The result of those pressures, the firm concludes, is presumed, continued market consolidation, including “joint venture models or outright buyouts by MPOs, health systems or management companies.”

“We’re looking at busier centers, busier places,” Smith said, “and we’re looking at reimbursement going down at the same time.”

Smith said radiology professionals are also looking toward different technological advances that might be built upon across the market in 2022, whether it’s the helium-free BlueSeal magnet from Philips or the low-helium Siemens Magnetom Free.Max, which both seek to obviate the complications of relying upon dwindling reserves of the nonrenewable gaseous element. Other advances are more market-driven, like the “all-in” perspective embraced by United Imaging of Houston, Texas, which turned heads at AHRA by announcing that its imaging scanners would be sold “fully configured, with all available software and functionality from the outset,” in a nod to “clinical flexibility and also investment transparency,” the company said in a press release, “because the health care provider does not have all of the hidden costs of future upgrades to add new services down the road.”

“What we’re seeing is everyone position themselves for the future,” Smith said. “I think with the newer scanners and newer technology coming out, it’s really making it easier to use. Two years from now, your average X-ray or MRI is going to be sub-20 minutes, and the image quality is going up with it.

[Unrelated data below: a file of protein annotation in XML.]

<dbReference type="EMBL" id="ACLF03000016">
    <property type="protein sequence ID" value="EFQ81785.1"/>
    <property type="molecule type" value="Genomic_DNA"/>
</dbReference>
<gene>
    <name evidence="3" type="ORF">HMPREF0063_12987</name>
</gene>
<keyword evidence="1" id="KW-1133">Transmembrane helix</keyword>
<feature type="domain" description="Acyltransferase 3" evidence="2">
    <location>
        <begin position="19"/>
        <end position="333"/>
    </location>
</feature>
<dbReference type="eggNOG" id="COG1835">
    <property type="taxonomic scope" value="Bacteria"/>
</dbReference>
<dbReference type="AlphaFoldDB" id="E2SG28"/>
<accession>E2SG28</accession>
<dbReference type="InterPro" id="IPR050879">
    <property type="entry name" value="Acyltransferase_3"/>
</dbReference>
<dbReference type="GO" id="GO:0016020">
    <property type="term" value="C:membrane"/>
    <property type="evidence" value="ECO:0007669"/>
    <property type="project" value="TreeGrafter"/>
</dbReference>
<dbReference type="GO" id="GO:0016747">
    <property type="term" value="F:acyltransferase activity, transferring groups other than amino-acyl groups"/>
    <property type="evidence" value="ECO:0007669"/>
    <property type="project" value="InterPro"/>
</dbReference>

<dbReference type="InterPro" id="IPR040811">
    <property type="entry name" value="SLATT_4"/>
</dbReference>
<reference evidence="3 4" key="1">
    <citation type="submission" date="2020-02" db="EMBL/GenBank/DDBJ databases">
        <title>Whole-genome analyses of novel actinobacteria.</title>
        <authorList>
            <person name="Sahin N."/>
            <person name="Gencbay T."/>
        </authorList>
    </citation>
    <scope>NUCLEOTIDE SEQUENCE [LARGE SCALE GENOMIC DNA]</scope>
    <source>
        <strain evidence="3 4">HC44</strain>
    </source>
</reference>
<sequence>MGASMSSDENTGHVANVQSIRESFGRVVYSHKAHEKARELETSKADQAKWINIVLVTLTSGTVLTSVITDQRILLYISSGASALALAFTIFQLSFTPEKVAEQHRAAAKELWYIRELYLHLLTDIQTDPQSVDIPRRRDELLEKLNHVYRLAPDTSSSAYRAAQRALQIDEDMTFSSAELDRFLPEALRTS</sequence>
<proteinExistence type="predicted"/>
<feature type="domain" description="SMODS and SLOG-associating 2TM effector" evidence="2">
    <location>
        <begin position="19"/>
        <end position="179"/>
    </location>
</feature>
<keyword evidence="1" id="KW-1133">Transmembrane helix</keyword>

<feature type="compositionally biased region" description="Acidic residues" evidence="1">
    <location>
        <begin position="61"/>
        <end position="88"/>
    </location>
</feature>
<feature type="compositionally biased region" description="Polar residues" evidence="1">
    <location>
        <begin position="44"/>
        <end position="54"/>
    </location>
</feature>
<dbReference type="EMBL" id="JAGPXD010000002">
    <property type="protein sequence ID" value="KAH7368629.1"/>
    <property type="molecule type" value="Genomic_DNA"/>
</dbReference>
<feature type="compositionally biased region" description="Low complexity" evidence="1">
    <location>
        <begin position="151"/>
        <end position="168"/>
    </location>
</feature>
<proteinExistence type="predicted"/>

“I think each vendor’s advances are pushing the other vendors to stay up,” he said. “One may create something really cool, technology-wise, and the other vendors come up with something to match that.”

While Smith agrees that the biggest throughline for medical imaging in 2021 remains staffing concerns, he also foresees a cooling-off in the market for travel positions in the coming months.

“There’s so many jobs that right now, I could leave my profession, go into traveling, and I’d be set,” he said. “I’d always have a job ready to go as soon as I’d finished. I think it’s a temporary bubble. I really feel like once everything levels itself out, those positions are going to get filled; there’ll be less jobs, and people will want to tie themselves to some sort of stability.”

Even if the job market corrects itself in the coming months, Smith also knows that new hires won’t necessarily command the same level of institutional knowledge that a veteran employee does. He’s an advocate of additional training for technologists, whenever possible, “to get the right type of imaging out to the right people, so they can be the most cost-efficient and get everything they need.”

“I want to be able to work more hand-in-hand with customers across North America to make sure that’s happening all the way around,” Smith said. “If that happens, we can get prepared for things like the lower reimbursement rate.”